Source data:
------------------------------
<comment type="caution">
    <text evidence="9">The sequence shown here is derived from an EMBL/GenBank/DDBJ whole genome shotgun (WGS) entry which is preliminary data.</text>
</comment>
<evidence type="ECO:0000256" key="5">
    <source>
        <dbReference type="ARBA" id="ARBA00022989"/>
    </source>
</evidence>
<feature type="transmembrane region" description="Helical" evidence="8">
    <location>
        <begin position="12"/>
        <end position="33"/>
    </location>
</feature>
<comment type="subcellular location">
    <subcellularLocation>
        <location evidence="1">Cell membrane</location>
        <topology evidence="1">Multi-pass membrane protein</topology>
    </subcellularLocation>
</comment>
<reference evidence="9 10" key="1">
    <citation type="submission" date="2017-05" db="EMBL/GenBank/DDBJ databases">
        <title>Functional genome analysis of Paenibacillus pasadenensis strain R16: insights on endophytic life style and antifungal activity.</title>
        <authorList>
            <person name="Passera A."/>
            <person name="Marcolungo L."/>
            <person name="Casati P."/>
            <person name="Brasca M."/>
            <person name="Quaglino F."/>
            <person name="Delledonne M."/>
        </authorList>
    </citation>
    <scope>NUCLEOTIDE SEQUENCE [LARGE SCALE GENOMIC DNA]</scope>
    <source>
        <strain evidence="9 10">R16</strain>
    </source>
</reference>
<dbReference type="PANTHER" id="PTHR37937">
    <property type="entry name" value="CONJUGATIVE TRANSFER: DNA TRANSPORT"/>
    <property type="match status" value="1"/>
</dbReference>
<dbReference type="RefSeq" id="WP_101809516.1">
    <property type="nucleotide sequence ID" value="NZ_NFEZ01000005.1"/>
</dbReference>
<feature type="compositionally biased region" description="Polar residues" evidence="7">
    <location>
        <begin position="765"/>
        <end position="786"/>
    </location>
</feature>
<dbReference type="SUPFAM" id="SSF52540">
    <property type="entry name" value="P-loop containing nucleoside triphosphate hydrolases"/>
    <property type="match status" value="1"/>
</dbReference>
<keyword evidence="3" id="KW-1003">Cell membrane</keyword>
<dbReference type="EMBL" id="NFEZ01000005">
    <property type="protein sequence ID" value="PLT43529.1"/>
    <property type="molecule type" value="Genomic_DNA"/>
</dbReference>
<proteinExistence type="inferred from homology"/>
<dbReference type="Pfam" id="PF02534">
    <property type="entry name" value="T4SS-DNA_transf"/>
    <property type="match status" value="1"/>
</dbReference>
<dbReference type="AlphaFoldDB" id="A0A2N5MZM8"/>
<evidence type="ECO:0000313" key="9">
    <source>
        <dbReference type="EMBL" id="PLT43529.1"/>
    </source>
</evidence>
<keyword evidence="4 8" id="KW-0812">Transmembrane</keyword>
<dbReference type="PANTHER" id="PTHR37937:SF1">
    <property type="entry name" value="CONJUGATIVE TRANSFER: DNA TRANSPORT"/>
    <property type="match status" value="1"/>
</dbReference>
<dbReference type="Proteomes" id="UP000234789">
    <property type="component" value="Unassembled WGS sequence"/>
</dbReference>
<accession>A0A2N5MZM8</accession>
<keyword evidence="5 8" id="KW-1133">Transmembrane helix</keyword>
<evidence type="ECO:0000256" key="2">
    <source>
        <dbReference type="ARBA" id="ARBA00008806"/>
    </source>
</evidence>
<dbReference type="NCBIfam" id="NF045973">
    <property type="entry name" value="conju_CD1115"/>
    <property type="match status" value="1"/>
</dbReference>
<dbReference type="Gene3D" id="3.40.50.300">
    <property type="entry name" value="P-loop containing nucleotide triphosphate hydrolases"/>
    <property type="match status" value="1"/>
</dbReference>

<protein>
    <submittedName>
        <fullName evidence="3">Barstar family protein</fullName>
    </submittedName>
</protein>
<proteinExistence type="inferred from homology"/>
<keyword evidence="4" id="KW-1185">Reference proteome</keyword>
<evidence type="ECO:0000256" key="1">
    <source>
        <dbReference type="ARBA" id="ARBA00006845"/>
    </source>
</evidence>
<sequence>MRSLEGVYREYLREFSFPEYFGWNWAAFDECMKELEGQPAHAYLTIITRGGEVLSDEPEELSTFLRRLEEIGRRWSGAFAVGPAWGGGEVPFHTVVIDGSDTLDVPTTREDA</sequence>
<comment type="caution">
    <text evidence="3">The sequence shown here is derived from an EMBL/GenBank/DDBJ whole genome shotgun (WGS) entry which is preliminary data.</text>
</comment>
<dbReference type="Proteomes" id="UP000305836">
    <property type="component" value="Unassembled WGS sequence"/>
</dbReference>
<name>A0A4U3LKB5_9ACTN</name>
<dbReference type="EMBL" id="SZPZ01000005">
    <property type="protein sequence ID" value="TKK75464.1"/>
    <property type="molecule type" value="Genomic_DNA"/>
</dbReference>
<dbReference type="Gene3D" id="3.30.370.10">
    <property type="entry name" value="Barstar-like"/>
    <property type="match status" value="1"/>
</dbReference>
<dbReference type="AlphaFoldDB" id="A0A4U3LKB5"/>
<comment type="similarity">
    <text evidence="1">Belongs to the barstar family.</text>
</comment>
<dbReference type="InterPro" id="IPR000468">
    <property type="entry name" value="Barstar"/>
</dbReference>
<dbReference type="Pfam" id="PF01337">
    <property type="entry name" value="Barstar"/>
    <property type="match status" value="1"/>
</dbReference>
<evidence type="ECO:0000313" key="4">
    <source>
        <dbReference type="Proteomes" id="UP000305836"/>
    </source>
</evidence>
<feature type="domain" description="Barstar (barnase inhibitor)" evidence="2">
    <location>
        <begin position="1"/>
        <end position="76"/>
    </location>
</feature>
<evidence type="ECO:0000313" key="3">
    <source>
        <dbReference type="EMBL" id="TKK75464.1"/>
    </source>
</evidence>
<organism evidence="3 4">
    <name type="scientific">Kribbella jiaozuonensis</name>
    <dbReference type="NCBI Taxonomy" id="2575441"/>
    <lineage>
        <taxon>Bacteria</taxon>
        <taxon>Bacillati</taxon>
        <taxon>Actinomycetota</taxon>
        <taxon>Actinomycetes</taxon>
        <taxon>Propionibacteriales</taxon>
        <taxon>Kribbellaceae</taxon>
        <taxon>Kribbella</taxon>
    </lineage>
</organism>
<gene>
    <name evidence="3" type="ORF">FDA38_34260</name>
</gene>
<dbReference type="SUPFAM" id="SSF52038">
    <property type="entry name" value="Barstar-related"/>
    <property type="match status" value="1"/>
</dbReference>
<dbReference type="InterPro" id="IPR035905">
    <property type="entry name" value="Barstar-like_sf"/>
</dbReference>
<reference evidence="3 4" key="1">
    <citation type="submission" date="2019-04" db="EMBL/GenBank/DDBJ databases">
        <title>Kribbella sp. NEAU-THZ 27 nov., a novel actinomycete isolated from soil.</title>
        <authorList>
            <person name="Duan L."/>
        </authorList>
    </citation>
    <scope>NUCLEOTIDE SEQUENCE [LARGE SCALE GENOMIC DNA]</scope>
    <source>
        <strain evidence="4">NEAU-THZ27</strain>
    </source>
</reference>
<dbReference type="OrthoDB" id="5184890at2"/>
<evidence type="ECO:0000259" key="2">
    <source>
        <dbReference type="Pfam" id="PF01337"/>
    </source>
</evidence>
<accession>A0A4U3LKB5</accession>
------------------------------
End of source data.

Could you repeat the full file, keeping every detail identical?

<comment type="caution">
    <text evidence="9">The sequence shown here is derived from an EMBL/GenBank/DDBJ whole genome shotgun (WGS) entry which is preliminary data.</text>
</comment>
<evidence type="ECO:0000256" key="5">
    <source>
        <dbReference type="ARBA" id="ARBA00022989"/>
    </source>
</evidence>
<feature type="transmembrane region" description="Helical" evidence="8">
    <location>
        <begin position="12"/>
        <end position="33"/>
    </location>
</feature>
<comment type="subcellular location">
    <subcellularLocation>
        <location evidence="1">Cell membrane</location>
        <topology evidence="1">Multi-pass membrane protein</topology>
    </subcellularLocation>
</comment>
<reference evidence="9 10" key="1">
    <citation type="submission" date="2017-05" db="EMBL/GenBank/DDBJ databases">
        <title>Functional genome analysis of Paenibacillus pasadenensis strain R16: insights on endophytic life style and antifungal activity.</title>
        <authorList>
            <person name="Passera A."/>
            <person name="Marcolungo L."/>
            <person name="Casati P."/>
            <person name="Brasca M."/>
            <person name="Quaglino F."/>
            <person name="Delledonne M."/>
        </authorList>
    </citation>
    <scope>NUCLEOTIDE SEQUENCE [LARGE SCALE GENOMIC DNA]</scope>
    <source>
        <strain evidence="9 10">R16</strain>
    </source>
</reference>
<dbReference type="PANTHER" id="PTHR37937">
    <property type="entry name" value="CONJUGATIVE TRANSFER: DNA TRANSPORT"/>
    <property type="match status" value="1"/>
</dbReference>
<dbReference type="RefSeq" id="WP_101809516.1">
    <property type="nucleotide sequence ID" value="NZ_NFEZ01000005.1"/>
</dbReference>
<feature type="compositionally biased region" description="Polar residues" evidence="7">
    <location>
        <begin position="765"/>
        <end position="786"/>
    </location>
</feature>
<dbReference type="SUPFAM" id="SSF52540">
    <property type="entry name" value="P-loop containing nucleoside triphosphate hydrolases"/>
    <property type="match status" value="1"/>
</dbReference>
<keyword evidence="3" id="KW-1003">Cell membrane</keyword>
<dbReference type="EMBL" id="NFEZ01000005">
    <property type="protein sequence ID" value="PLT43529.1"/>
    <property type="molecule type" value="Genomic_DNA"/>
</dbReference>
<proteinExistence type="inferred from homology"/>
<dbReference type="Pfam" id="PF02534">
    <property type="entry name" value="T4SS-DNA_transf"/>
    <property type="match status" value="1"/>
</dbReference>
<dbReference type="AlphaFoldDB" id="A0A2N5MZM8"/>
<evidence type="ECO:0000313" key="9">
    <source>
        <dbReference type="EMBL" id="PLT43529.1"/>
    </source>
</evidence>
<keyword evidence="4 8" id="KW-0812">Transmembrane</keyword>
<dbReference type="PANTHER" id="PTHR37937:SF1">
    <property type="entry name" value="CONJUGATIVE TRANSFER: DNA TRANSPORT"/>
    <property type="match status" value="1"/>
</dbReference>
<dbReference type="Proteomes" id="UP000234789">
    <property type="component" value="Unassembled WGS sequence"/>
</dbReference>
<accession>A0A2N5MZM8</accession>
<keyword evidence="5 8" id="KW-1133">Transmembrane helix</keyword>
<evidence type="ECO:0000256" key="2">
    <source>
        <dbReference type="ARBA" id="ARBA00008806"/>
    </source>
</evidence>
<dbReference type="NCBIfam" id="NF045973">
    <property type="entry name" value="conju_CD1115"/>
    <property type="match status" value="1"/>
</dbReference>
<dbReference type="Gene3D" id="3.40.50.300">
    <property type="entry name" value="P-loop containing nucleotide triphosphate hydrolases"/>
    <property type="match status" value="1"/>
</dbReference>

<protein>
    <submittedName>
        <fullName evidence="3">Barstar family protein</fullName>
    </submittedName>
</protein>
<proteinExistence type="inferred from homology"/>
<keyword evidence="4" id="KW-1185">Reference proteome</keyword>
<evidence type="ECO:0000256" key="1">
    <source>
        <dbReference type="ARBA" id="ARBA00006845"/>
    </source>
</evidence>
<sequence>MRSLEGVYREYLREFSFPEYFGWNWAAFDECMKELEGQPAHAYLTIITRGGEVLSDEPEELSTFLRRLEEIGRRWSGAFAVGPAWGGGEVPFHTVVIDGSDTLDVPTTREDA</sequence>
<comment type="caution">
    <text evidence="3">The sequence shown here is derived from an EMBL/GenBank/DDBJ whole genome shotgun (WGS) entry which is preliminary data.</text>
</comment>
<dbReference type="Proteomes" id="UP000305836">
    <property type="component" value="Unassembled WGS sequence"/>
</dbReference>
<name>A0A4U3LKB5_9ACTN</name>
<dbReference type="EMBL" id="SZPZ01000005">
    <property type="protein sequence ID" value="TKK75464.1"/>
    <property type="molecule type" value="Genomic_DNA"/>
</dbReference>
<dbReference type="Gene3D" id="3.30.370.10">
    <property type="entry name" value="Barstar-like"/>
    <property type="match status" value="1"/>
</dbReference>
<dbReference type="AlphaFoldDB" id="A0A4U3LKB5"/>
<comment type="similarity">
    <text evidence="1">Belongs to the barstar family.</text>
</comment>
<dbReference type="InterPro" id="IPR000468">
    <property type="entry name" value="Barstar"/>
</dbReference>
<dbReference type="Pfam" id="PF01337">
    <property type="entry name" value="Barstar"/>
    <property type="match status" value="1"/>
</dbReference>
<evidence type="ECO:0000313" key="4">
    <source>
        <dbReference type="Proteomes" id="UP000305836"/>
    </source>
</evidence>
<feature type="domain" description="Barstar (barnase inhibitor)" evidence="2">
    <location>
        <begin position="1"/>
        <end position="76"/>
    </location>
</feature>
<evidence type="ECO:0000313" key="3">
    <source>
        <dbReference type="EMBL" id="TKK75464.1"/>
    </source>
</evidence>
<organism evidence="3 4">
    <name type="scientific">Kribbella jiaozuonensis</name>
    <dbReference type="NCBI Taxonomy" id="2575441"/>
    <lineage>
        <taxon>Bacteria</taxon>
        <taxon>Bacillati</taxon>
        <taxon>Actinomycetota</taxon>
        <taxon>Actinomycetes</taxon>
        <taxon>Propionibacteriales</taxon>
        <taxon>Kribbellaceae</taxon>
        <taxon>Kribbella</taxon>
    </lineage>
</organism>
<gene>
    <name evidence="3" type="ORF">FDA38_34260</name>
</gene>
<dbReference type="SUPFAM" id="SSF52038">
    <property type="entry name" value="Barstar-related"/>
    <property type="match status" value="1"/>
</dbReference>
<dbReference type="InterPro" id="IPR035905">
    <property type="entry name" value="Barstar-like_sf"/>
</dbReference>
<reference evidence="3 4" key="1">
    <citation type="submission" date="2019-04" db="EMBL/GenBank/DDBJ databases">
        <title>Kribbella sp. NEAU-THZ 27 nov., a novel actinomycete isolated from soil.</title>
        <authorList>
            <person name="Duan L."/>
        </authorList>
    </citation>
    <scope>NUCLEOTIDE SEQUENCE [LARGE SCALE GENOMIC DNA]</scope>
    <source>
        <strain evidence="4">NEAU-THZ27</strain>
    </source>
</reference>
<dbReference type="OrthoDB" id="5184890at2"/>
<evidence type="ECO:0000259" key="2">
    <source>
        <dbReference type="Pfam" id="PF01337"/>
    </source>
</evidence>
<accession>A0A4U3LKB5</accession>